In recent years, there has been a swell of interest, both conceptual and historiographical, in the idea of 'cultural encounters'. This sourcebook seeks not so much to provide a comprehensive 'history' or 'survey' of cultural encounters and exchange occurring during wartime but to showcase the extraordinary diversity – in terms of source material and the nature of interactions – and in turn use that diversity to put pressure on and question the very terms 'encounter' and 'exchange'. In a critical climate crowded with theoretical and conceptual paradigms, part of the aim of the sourcebook is to go back to original sources across disciplinary boundaries, carefully contextualise them and place them in dialogue, and investigate what they suggest about the critical concepts themselves - how they help us to frame them differently and whether they lead us to ask an altogether new set of critical questions. Rather than trying to slot encounters into a predetermined grid, the sourcebook encourages a multi-focal approach, suggesting different perspectives and points of entry into a particular source. Making available sources which have hitherto been stored in archives, both in and beyond Europe, and ordered along 'national' lines, the sourcebook, by contrast, offers the opportunity to reorder the material using a different set of criteria, puts them in dialogue with each other under fresh headings, and helps to generate fresh research questions.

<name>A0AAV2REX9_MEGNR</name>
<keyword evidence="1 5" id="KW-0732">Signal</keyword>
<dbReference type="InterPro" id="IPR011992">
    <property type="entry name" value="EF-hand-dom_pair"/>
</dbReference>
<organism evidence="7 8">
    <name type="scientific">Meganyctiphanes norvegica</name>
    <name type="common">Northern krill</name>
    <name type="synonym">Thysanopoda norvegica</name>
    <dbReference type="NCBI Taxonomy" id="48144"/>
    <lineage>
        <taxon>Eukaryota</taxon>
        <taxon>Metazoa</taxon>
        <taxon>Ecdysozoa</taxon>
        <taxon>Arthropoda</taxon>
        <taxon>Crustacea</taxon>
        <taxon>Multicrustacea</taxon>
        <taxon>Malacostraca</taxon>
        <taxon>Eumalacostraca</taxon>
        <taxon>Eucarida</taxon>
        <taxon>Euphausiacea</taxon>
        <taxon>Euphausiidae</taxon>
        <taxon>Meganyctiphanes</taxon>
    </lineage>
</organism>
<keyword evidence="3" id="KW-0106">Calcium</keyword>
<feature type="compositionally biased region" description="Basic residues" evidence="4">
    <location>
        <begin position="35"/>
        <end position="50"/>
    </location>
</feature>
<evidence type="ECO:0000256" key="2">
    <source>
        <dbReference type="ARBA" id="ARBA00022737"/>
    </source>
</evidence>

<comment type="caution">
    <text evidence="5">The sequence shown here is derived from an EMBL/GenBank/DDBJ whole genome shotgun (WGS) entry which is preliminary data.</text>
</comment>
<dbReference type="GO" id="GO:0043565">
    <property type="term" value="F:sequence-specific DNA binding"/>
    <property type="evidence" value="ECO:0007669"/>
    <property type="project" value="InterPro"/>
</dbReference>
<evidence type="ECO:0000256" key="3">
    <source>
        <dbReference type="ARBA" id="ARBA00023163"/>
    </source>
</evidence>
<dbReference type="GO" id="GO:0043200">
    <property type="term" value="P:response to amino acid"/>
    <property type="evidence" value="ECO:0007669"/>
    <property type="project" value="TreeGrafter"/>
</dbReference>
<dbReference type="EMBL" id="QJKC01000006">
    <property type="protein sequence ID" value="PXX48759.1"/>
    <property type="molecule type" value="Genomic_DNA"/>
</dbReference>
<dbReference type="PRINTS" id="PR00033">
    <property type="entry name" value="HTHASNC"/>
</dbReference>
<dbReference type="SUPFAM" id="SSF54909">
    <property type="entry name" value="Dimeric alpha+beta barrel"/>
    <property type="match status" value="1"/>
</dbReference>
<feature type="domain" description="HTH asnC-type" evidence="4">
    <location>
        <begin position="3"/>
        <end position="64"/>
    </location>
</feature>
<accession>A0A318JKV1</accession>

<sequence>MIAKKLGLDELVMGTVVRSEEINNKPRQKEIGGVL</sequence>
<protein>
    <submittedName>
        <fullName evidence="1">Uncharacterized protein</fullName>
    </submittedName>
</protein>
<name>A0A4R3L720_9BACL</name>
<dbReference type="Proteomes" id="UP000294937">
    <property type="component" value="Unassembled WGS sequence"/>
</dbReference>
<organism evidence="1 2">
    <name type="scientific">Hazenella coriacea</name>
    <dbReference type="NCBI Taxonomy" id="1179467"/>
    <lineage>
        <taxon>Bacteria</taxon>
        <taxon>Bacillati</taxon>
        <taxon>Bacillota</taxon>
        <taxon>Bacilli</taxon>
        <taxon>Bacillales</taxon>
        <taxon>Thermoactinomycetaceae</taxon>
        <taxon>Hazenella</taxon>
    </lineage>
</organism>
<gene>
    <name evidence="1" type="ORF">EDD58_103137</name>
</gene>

Does encounter necessarily involve exchange and vice-versa, and what are the shifting agendas, power-structures, and asymmetries when diverse individuals or groups of people meet and interact? In recent years, there have been much interest and debate around these questions: the concept of 'entangled histories' between different racial and cultural groups has emerged as crucial to an understanding of how different societies and cultures developed, connected at various points even if the connections have often been unequal and contradictory. Thus Urs Bitterli, in Cultures in Conflict: Encounters between Europeans and Non-European Cultures, 1492-1800 (1993) has suggested the concept of 'entangled cultures', even delineating the several stages of Kulturbeziehung (cultural contact): Kulturbegegnung, Kulturkontakt, Kulturaustausch (encounter, contact, exchange). In his study Age of Entanglement: German and Indian Intellectuals across Empire (2014), Kris Manjapra notes, 'As opposed to studying encounters in terms of the pity of colonial domination, or else in terms of the charms of cross-cultural encounter, a new study of entanglement would ask: what do different groups, some stronger, some weaker, get out of their political relations together?' While the ideas of Bitterli and Manjapra are richly productive and resonant, the understanding of the concept of entanglement in this sourcebook is somewhat, and perhaps necessarily, different. First, the context of the war meant that people from different social groups, nationalities, ethnicities, and religions were often thrown together unexpectedly; second, in the sourcebook, the focus is not on 'entanglements' between different 'groups' or 'cultures' at an abstract, theoretical level but usually between individuals, on a personal, embodied and cultural level, even when there are greater political stakes involved.